Finally, application of detection microarrays in food safety and medical settings will require the development of tools to assess the quality of array hybridizations and the resulting data. In addition, microarray technology will need to evolve in order to achieve the level of reproducibility needed for diagnostic use. For this to occur, we will have to improve our understanding of the complex biophysics underlying array hybridization, currently an area of active research.
Key Points
  • Microarrays are emerging as a cost-effective, broad-spectrum platform for detection of pathogens in clinical and environmental samples, foods, pharmaceuticals and other products.
  • A variety of array designs have been developed by researchers, some focused only on viruses and others targeting the full range of known bacterial, viral and fungal pathogens.
  • Statistical analysis methods coupled to the features of each array design are a key element of each array platform.
  • Application of microbial detection arrays in the clinic will require quality control procedures for array manufacture and processing, as well as analysis and data visualization methods that provide easily interpretable results.
FUNDING
This work was supported by Laboratory Directed Research and Development (grant number 08-SI-002) from Lawrence Livermore National Laboratory, and by the National Biodefense Analysis and Countermeasures Center (award number L164212/F0901). The funders had no role in the study design, data collection and analysis, decision to publish, or preparation of the manuscript. Opinions, interpretations, conclusions and recommendations are those of the authors and are not necessarily endorsed by the National Biodefense Analysis and Countermeasures Center (NBACC), Department of Homeland Security (DHS), or Battelle National Biodefense Institute (BNBI).
Acknowledgements
This work performed under the auspices of the U.S. Department of Energy by Lawrence Livermore National Laboratory under Contract DE-AC52-07NA27344.
Biography
Kevin S. McLoughlin is a Computational Biologist in the Pathogen Bioinformatics Group at Lawrence Livermore National Laboratory. His research concerns analysis methods for microbial metagenome sequence and microarray data.
1. Mullis K, Faloona F, Scharf S, et al. Specific enzymatic amplification of DNA in vitro: the polymerase chain reaction. Cold Spring Harb Symp Quant Biol. 1986;51(Pt 1):263–73. [PubMed]
2. Schena M, Shalon D, Brown P, et al. Quantitative monitoring of gene expression patterns with a complementary DNA microarray. Science. 1995;270:467–70. [PubMed]
3. Sanger F, Nicklen S, Coulson A. DNA sequencing with chain-terminating inhibitors. Proc Natl Acad Sci USA. 1977;74:5463–7. [PubMed]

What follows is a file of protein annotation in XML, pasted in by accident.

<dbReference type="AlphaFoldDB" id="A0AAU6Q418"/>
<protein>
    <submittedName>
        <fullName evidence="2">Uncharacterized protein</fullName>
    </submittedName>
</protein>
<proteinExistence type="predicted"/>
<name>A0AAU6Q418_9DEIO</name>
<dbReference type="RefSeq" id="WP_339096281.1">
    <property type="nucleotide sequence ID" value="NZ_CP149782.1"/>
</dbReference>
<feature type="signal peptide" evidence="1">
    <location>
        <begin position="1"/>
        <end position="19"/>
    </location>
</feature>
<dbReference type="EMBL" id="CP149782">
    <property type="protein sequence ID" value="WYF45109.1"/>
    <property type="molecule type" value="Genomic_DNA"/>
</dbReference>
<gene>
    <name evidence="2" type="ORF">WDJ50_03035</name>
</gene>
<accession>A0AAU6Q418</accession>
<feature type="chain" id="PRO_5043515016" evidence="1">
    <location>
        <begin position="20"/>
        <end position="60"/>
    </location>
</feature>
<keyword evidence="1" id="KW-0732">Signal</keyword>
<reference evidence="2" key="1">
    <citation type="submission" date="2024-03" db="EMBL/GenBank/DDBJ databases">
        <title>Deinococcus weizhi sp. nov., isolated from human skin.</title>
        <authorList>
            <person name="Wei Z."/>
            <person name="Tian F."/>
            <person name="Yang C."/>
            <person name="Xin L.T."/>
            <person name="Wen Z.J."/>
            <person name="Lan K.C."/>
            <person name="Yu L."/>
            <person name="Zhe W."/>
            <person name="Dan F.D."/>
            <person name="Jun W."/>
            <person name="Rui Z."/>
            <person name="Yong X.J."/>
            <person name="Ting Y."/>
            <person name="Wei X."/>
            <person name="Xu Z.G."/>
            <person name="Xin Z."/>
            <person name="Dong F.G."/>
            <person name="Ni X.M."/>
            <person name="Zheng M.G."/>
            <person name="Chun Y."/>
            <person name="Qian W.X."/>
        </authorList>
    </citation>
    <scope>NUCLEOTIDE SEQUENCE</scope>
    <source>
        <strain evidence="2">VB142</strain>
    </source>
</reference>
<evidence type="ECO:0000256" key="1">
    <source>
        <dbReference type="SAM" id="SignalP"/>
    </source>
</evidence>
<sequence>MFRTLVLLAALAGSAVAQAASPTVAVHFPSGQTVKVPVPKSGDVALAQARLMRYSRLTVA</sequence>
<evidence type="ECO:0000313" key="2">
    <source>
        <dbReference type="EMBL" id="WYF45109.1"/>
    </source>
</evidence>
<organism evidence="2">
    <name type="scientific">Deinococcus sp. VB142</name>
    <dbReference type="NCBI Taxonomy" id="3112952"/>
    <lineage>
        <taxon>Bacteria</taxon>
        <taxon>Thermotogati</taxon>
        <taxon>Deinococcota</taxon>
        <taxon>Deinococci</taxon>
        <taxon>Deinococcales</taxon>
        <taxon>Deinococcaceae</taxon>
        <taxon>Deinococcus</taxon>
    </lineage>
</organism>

4. Bej A, Mahbubani M, Miller R, et al. Multiplex PCR amplification and immobilized capture probes for detection of bacterial pathogens and indicators in water. Mol Cell Probes. 1990;4:353–65. [PubMed]
5. Vandenvelde C, Verstraete M, Van Beers D. Fast multiplex polymerase chain reaction on boiled clinical samples for rapid viral diagnosis. J Virol Methods. 1990;30:215–27. [PubMed]
6. Hughes T, Mao M, Jones A, et al. Expression profiling using microarrays fabricated by an ink-jet oligonucleotide synthesizer. Nat Biotechnol. 2001;19:342–7. [PubMed]
7. Pease A, Solas D, Fodor S, et al. Light-generated oligonucleotide arrays for rapid DNA sequence analysis. Proc Natl Acad Sci USA. 1994;91:5022–6. [PubMed]
8. Wang D, Coscoy L, Zylberberg M, et al. Microarray-based detection and genotyping of viral pathogens. Proc Natl Acad Sci USA. 2002;99:15687–92. [PubMed]
9. Wang D, Urisman A, Liu Y-T, et al. Viral discovery and sequence recovery using DNA microarrays. PLoS Biol. 2003;1:E2. [PMC free article] [PubMed]
10. Ksiazek T, Erdman D, Goldsmith C, et al. A novel coronavirus associated with severe acute respiratory syndrome. N Engl J Med. 2003;348:1953–66. [PubMed]
11. Chen E, Miller S, DeRisi J, et al. Using a pan-viral microarray assay (Virochip) to screen clinical samples for viral pathogens. J Vis Exp. 2011 http://www.jove.com/details.php?id=2536 (25 August 2011, date last accessed) [PMC free article] [PubMed]
12. Lin B, Wang Z, Vora G, et al. Broad-spectrum respiratory tract pathogen identification using resequencing DNA microarrays. Genome Res. 2006;16:527–35. [PubMed]
13. Malanoski A, Lin B, Stenger D, et al. Automated identification of multiple micro-organisms from resequencing DNA microarrays. Nucleic Acids Res. 2006;34:5300–11. [PMC free article] [PubMed]